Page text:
45. Müller, M., & Ewert, S. (2011). Chroma Toolbox: MATLAB implementations for extracting variants of chroma-based audio features. In Proc. 12th Int. Conf. on Music Information Retrieval (ISMIR). Miami, USA.Google Scholar
  46. Nam, J., Ngiam, J., Lee, H., Slaney, M. (2011). A classification-based polyphonic piano transcription approach using learned feature representations. In Proc. 12th Int. Conf. on Music Information Retrieval (ISMIR).Google Scholar
  47. Scheirer, E.D. (1998). Tempo and beat analysis of acoustic musical signals. Journal of the Acoustical Society of America, 103(1), 588–601.CrossRefGoogle Scholar
  48. Schmidt, E.M., & Kim, Y.E. (2011). Modeling the acoustic structure of musical emotion with deep belief networks. In Proc. neural information processing systems.Google Scholar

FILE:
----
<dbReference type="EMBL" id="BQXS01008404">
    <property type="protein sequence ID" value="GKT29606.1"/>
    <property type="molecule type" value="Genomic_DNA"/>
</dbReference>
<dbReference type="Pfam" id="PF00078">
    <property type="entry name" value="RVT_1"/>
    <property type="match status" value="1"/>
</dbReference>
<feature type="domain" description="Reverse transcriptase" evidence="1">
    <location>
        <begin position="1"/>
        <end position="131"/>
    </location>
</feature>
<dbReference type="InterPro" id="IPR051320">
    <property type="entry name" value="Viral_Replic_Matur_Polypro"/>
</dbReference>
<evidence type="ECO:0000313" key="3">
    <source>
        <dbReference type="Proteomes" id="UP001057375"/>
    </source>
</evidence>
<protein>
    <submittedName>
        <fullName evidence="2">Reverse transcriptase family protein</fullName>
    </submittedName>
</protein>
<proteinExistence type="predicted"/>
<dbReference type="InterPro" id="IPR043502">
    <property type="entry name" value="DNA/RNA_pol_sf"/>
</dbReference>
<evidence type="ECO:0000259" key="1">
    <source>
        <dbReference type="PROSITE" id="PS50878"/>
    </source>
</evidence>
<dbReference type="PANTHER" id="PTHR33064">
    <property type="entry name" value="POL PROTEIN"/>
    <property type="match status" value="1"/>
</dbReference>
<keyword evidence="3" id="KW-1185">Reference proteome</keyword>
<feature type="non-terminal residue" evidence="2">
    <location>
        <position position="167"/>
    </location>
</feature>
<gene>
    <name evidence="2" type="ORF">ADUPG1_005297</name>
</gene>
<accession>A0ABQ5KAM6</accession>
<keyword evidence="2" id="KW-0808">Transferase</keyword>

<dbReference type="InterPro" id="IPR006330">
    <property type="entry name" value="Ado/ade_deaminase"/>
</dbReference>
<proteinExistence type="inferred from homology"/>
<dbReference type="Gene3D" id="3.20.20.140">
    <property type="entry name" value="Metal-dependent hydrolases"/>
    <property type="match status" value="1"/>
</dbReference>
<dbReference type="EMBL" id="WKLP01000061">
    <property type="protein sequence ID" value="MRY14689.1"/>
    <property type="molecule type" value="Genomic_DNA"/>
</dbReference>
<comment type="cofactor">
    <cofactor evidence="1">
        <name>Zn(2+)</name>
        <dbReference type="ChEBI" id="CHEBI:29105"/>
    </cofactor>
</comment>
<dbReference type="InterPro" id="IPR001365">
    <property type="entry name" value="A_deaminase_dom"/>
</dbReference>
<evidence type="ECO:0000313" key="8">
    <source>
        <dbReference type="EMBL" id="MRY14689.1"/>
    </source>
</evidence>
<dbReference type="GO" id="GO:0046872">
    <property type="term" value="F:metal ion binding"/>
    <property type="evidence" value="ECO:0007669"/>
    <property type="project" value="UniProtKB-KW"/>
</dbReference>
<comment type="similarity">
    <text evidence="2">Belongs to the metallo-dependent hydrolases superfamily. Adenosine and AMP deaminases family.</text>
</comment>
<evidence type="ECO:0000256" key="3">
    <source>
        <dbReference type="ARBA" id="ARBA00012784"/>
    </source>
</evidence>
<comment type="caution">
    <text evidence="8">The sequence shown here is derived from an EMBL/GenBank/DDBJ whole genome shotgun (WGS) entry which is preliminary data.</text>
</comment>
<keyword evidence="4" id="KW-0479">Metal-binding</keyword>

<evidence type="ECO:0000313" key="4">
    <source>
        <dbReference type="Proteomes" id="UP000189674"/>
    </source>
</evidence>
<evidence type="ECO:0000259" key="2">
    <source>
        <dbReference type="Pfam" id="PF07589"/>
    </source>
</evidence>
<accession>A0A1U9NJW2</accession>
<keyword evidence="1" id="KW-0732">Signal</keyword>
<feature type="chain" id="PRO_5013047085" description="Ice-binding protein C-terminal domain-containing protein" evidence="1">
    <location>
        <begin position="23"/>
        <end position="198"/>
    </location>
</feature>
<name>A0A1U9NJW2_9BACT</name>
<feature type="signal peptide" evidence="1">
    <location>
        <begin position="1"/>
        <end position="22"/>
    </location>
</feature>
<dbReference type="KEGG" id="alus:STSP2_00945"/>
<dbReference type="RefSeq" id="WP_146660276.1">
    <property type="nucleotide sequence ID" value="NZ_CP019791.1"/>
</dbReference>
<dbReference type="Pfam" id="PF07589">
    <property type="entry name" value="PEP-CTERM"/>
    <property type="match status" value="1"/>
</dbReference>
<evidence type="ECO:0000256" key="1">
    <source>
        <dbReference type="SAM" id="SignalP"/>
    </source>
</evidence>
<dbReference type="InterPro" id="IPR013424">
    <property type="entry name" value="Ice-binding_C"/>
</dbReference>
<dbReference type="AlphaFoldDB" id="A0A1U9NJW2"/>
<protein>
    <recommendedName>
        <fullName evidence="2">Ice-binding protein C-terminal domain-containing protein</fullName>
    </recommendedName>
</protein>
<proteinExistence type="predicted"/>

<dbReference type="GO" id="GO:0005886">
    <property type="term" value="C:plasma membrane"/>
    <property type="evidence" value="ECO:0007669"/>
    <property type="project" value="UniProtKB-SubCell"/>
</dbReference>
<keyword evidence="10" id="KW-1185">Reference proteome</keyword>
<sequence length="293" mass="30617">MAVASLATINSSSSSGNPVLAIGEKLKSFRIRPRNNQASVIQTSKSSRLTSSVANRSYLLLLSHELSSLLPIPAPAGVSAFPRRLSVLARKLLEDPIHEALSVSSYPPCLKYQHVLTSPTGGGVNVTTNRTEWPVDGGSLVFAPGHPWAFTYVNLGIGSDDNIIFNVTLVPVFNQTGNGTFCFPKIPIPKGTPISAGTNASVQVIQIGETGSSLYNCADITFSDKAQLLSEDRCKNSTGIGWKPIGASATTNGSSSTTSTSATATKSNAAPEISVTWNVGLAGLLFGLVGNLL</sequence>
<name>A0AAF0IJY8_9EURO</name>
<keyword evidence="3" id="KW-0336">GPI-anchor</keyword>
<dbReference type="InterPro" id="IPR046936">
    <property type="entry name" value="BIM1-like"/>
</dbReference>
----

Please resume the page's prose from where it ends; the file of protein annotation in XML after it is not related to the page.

49. Sheh, A., & Ellis, D.P.W. (2003). Chord segmentation and recognition using em-trained hidden markov models. In Proc. 4th Int. Conf. on Music Information Retrieval (ISMIR).Google Scholar
  50. Slaney, M. (2011). Web-scale multimedia analysis: does content matter? IEEE Multimedia, 18(2), 12–15.CrossRefGoogle Scholar
  51. Sumi, K., Arai, M., Fujishima, T., Hashimoto, S. (2012). A music retrieval system using chroma and pitch features based on conditional random fields. In 2012 IEEE Int. Conf. on Acoustics, Speech and Signal Processing (ICASSP) (pp. 1997–2000). IEEE.Google Scholar
  52. Zils, A., & Pachet, F. (2004). Automatic extraction of music descriptors from acoustic signals using EDS. In Proc. AES.Google Scholar

Copyright information

© Springer Science+Business Media New York 2013

Authors and Affiliations

  1. 1.Music and Audio Research Laboratory (MARL)New York UniversityNew YorkUSA
  2. 2.Courant InstituteNew York UniversityNew YorkUSA

Personalised recommendations